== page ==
Bukayo Saka wasn’t even a consensus pick to make the squad for Euro 2020.
While most weren’t exactly dissatisfied to eventually see him in the squad, there was a general feeling that he was only there because squad sizes have been inflated this year and Mason Greenwood had to pull out through injury.
Just a few weeks later and the feeling has changed. Saka’s presence in the squad has been a blessing, and he simply has to retain his spot in the starting lineup for Sunday’s final against Italy.
By Gareth Southgate’s own admission, figuring out who to start on the wings has been tough. Raheem Sterling has been unplayable this summer and commands a spot on the left, but who starts on the right?
It was Phil Foden in the early stages of the tournament. Jadon Sancho has impressed in limited minutes. Jack Grealish is the nation’s sweetheart, and Marcus Rashford deserves minutes as well.
But Saka is rightly ahead of them all, and that’s because he offers something different.
The 19-year-old boasts the same tricky feet and eye for a goal that the aforementioned bunch all possess, but it’s Saka’s work rate which makes him a vital cog of this team (on top of his outstanding inflatable unicorn riding). He’s more than happy to charge back and put in the dirty work defensively, so much so that he’s even played as a left-back for Arsenal at times.
Against Italy, that’s vital. Most of the Azzurri’s attack comes down Saka’s side, where Lorenzo Insigne has been excellent and Leonardo Spinazzola was perhaps the player of the tournament before his cruel ACL injury.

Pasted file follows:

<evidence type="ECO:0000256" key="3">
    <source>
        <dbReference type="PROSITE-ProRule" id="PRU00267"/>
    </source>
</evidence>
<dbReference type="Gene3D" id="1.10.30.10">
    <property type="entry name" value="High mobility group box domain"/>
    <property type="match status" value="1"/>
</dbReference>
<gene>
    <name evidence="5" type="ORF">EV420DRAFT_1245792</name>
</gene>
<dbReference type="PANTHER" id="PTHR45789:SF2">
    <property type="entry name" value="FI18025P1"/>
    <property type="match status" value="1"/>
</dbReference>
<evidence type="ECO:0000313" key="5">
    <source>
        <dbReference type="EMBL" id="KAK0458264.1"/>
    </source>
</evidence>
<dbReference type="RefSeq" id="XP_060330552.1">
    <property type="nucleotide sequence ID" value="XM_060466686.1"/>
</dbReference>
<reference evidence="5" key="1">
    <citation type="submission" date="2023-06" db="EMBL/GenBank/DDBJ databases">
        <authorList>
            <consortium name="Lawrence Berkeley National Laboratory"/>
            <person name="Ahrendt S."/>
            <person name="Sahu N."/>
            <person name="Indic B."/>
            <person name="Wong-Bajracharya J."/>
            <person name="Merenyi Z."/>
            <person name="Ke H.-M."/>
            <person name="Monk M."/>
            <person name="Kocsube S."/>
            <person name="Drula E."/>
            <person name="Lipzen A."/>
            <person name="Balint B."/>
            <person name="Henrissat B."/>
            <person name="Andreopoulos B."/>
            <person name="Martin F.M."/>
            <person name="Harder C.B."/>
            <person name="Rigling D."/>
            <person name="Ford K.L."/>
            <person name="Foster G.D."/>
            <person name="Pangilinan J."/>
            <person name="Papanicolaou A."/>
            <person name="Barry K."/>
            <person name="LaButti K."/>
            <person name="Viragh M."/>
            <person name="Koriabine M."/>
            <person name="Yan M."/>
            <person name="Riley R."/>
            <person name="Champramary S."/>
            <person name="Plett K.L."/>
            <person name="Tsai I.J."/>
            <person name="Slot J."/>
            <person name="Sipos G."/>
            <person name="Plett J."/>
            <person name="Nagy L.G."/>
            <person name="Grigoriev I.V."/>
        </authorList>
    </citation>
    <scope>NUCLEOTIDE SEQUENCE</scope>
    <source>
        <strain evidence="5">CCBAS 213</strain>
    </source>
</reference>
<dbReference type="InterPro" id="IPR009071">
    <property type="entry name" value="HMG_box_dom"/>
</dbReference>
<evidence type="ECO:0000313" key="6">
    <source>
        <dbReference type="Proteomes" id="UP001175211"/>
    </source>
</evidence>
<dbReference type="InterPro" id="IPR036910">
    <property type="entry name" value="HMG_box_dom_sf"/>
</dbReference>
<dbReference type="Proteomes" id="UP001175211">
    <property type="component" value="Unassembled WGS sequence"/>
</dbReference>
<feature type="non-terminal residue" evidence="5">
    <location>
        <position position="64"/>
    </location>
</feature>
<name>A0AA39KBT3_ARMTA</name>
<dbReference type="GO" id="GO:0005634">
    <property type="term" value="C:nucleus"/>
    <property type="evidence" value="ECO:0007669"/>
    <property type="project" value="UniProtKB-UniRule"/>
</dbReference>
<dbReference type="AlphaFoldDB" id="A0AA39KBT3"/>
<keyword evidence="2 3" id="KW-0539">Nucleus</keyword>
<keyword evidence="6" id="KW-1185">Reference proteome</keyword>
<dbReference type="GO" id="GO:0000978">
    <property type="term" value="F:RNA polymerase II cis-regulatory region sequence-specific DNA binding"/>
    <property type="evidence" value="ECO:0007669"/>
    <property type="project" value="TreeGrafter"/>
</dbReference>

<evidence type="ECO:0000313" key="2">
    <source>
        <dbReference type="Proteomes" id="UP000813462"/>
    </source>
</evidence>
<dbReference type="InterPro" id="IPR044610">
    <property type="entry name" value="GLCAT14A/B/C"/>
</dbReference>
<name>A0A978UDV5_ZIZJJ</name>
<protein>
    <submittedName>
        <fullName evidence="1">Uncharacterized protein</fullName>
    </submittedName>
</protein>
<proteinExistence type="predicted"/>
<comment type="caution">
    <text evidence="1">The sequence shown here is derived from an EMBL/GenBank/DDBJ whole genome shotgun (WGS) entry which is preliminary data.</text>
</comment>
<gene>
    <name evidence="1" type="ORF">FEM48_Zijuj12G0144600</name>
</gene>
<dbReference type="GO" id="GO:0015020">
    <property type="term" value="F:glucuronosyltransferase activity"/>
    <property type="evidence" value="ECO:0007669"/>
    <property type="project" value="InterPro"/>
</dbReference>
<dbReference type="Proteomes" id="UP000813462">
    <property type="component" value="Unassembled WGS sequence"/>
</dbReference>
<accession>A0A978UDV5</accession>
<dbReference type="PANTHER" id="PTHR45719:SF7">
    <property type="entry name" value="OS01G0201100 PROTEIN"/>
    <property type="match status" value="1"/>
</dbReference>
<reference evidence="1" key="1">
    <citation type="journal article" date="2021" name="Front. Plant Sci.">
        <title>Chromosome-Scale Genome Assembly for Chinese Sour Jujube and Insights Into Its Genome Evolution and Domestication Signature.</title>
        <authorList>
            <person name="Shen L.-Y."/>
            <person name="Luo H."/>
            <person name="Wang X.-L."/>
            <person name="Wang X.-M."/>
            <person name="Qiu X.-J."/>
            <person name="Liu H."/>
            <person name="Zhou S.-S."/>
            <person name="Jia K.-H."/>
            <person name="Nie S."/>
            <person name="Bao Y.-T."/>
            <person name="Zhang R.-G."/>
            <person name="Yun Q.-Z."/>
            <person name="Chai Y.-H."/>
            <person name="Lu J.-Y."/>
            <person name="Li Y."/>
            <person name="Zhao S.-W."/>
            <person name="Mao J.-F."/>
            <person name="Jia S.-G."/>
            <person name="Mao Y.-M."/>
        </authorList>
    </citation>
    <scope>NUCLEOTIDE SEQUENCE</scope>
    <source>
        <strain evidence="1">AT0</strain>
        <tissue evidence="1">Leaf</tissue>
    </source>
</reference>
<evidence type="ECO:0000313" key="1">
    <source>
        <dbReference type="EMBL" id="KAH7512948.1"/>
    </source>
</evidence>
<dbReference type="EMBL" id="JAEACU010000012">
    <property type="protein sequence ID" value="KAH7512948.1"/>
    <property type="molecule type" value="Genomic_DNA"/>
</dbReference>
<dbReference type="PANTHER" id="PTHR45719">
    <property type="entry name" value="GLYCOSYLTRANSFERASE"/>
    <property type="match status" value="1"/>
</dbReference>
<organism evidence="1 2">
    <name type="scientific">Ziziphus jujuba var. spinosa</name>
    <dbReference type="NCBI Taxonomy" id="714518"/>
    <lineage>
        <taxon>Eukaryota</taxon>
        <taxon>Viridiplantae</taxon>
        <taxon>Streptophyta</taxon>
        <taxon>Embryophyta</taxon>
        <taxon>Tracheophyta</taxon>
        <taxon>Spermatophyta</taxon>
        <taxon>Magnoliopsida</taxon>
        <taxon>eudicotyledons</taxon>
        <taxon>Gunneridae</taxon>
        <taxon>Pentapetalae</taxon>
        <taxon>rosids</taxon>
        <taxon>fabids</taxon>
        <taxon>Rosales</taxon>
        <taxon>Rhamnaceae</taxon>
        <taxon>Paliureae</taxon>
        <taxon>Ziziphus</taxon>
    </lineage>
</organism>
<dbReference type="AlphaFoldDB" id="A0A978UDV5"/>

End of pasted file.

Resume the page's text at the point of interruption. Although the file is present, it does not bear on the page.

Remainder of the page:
In Spinazzola’s place, Emerson did an impressive job against Spain and looks ready to fill the void as Insigne’s partner-in-crime in a system which has completely overwhelmed other right-backs who have been left to deal with the duo on their own.
Zeki Celik was picked apart for Turkey. Switzerland’s Kevin Mbabu couldn’t handle it. Thomas Meunier didn’t have a great time before Spinazzola’s injury either.
It’s Emerson who is now on double-up duty. He goes forward and takes turns with Insigne to occupy the right-back. One gets marked, and because wingers are notoriously poor defenders, the other is free to tear into the vacant space behind.
Kyle Walker is a good defender but is as susceptible to a lapse in concentration as any other full-back on the planet. He’ll need help from his winger, and Saka is the perfect man for the job.
Saka just needs to keep Emerson busy and can leave the threat of Insigne to Walker, who has his work cut out for him just dealing with the Napoli man.
Italy’s left side is where their main threat comes from, but it can also be seen as a point of weakness. As most Chelsea fans will attest to, Emerson isn’t exactly known as an elite defender, and in a system which asks him to get forward so much, there will be a lot of gaps behind him.
On the counter, there’s a good chance Emerson might not be in the right place defensively, and Saka boasts the kind of stamina and movement needed to capitalise on that. He can create chances for Kane and Sterling – something he has proved already this summer.
We all know that the midfield battle will decide this game – Jorginho, Marco Verratti and Nicolo Barella will try and pass England into oblivion – but Saka vs Emerson could be just as decisive.
Both will be tasked with impacting the game at both ends of the field, and the fate of the trophy could come down to which player does their job the best.